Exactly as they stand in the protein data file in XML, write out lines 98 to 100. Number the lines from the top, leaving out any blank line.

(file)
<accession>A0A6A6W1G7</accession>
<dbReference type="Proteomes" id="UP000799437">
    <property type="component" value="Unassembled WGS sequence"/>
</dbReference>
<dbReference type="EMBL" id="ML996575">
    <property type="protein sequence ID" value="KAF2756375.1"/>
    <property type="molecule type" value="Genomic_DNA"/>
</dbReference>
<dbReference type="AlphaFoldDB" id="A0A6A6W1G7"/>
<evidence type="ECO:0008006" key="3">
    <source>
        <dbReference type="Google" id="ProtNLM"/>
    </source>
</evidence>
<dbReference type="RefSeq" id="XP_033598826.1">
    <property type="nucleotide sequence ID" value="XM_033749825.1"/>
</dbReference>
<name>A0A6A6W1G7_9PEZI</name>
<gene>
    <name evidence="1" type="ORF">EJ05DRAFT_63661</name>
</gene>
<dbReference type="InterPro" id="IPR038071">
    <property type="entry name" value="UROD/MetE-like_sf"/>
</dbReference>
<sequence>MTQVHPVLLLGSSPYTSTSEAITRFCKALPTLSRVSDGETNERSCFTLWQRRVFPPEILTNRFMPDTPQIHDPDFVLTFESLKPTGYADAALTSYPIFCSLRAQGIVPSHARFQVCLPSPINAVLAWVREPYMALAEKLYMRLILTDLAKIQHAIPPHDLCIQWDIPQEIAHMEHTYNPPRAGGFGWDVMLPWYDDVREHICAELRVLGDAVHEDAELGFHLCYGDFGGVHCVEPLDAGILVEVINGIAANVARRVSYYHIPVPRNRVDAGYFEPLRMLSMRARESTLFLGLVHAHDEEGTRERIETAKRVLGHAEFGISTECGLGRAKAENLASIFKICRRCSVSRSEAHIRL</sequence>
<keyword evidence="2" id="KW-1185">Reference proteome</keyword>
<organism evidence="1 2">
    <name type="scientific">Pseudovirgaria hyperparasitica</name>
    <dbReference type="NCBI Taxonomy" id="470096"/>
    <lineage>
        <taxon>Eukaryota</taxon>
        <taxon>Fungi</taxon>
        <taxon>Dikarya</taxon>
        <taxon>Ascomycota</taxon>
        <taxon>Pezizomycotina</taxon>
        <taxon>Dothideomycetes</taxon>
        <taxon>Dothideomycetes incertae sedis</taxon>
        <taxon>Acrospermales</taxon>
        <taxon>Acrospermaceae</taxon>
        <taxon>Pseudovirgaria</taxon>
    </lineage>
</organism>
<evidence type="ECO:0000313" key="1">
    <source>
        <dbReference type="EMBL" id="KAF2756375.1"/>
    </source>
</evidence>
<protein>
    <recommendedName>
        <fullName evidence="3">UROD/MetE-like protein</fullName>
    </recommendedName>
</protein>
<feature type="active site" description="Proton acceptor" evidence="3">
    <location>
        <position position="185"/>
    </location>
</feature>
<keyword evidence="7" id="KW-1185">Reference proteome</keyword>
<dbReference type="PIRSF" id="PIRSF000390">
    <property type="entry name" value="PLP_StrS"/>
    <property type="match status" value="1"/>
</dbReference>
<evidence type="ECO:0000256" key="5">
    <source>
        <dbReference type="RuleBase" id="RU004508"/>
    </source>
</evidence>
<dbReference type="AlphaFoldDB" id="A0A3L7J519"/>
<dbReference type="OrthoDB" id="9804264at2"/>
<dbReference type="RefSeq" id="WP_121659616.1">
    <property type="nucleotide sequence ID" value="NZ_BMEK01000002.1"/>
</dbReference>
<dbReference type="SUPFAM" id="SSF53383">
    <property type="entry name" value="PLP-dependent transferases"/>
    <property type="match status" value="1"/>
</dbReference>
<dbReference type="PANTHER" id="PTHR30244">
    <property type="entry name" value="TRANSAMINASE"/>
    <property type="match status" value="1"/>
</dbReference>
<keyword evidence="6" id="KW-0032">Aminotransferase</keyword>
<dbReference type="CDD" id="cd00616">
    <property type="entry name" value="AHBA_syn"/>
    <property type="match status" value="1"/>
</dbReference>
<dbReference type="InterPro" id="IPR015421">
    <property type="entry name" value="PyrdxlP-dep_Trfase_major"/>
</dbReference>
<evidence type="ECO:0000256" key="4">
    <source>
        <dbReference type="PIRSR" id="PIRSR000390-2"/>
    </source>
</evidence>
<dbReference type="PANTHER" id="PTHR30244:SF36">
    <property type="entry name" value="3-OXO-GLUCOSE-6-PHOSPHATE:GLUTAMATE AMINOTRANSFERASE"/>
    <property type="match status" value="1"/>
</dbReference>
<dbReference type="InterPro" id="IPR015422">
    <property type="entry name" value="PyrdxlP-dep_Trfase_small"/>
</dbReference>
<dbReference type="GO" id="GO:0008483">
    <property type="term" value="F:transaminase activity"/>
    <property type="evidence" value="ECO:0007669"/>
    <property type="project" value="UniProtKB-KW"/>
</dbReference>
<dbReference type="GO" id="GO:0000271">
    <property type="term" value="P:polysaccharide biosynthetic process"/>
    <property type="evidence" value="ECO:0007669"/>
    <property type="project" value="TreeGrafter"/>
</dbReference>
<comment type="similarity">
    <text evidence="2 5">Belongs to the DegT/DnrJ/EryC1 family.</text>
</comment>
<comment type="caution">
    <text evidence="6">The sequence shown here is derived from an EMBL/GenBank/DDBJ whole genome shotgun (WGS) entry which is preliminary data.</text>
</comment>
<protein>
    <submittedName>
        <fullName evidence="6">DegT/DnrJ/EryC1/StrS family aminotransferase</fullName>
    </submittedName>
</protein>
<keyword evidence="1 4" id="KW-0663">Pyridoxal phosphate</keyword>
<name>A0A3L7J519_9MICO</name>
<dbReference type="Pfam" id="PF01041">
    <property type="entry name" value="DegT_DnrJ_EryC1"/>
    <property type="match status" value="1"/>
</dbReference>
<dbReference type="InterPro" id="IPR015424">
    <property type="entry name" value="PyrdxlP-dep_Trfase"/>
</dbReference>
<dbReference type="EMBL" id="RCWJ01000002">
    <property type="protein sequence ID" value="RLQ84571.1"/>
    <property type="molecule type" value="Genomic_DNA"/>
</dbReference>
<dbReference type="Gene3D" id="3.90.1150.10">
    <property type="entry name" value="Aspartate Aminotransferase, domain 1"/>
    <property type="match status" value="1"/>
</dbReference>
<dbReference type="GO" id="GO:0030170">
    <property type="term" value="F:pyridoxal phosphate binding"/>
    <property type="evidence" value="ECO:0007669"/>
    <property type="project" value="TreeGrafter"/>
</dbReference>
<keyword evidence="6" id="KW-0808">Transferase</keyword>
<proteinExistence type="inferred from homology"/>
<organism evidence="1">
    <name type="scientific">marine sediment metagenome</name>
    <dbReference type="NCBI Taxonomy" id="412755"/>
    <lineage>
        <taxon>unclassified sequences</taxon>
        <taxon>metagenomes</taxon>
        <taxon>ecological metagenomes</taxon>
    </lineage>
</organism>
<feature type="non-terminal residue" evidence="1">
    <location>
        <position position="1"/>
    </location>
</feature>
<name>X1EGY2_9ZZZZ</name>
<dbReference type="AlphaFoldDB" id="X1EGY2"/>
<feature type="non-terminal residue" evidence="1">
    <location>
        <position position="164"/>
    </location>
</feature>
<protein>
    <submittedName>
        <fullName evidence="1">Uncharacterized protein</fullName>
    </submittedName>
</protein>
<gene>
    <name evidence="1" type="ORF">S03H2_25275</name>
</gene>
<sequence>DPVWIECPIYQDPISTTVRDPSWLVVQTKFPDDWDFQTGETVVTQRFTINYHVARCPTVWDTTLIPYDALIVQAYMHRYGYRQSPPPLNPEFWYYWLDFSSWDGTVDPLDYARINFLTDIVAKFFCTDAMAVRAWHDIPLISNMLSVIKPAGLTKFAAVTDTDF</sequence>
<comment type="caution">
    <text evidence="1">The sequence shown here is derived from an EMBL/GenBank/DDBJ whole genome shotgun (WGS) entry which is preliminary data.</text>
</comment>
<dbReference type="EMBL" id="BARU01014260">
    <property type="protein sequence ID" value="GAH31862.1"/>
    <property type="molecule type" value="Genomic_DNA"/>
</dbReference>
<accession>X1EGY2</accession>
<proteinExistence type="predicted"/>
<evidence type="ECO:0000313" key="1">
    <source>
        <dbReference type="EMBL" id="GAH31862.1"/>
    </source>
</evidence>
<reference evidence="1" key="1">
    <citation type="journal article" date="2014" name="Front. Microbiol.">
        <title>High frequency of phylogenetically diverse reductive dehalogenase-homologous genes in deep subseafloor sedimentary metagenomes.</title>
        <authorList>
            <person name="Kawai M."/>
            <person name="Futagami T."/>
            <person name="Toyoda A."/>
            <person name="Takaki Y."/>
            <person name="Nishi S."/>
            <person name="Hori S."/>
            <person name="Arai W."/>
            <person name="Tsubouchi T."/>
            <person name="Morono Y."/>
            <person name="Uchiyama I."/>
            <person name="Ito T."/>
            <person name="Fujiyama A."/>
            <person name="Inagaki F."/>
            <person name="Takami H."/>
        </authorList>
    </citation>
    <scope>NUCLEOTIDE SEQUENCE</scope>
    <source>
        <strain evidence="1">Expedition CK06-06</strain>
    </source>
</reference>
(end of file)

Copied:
<dbReference type="InterPro" id="IPR015422">
    <property type="entry name" value="PyrdxlP-dep_Trfase_small"/>
</dbReference>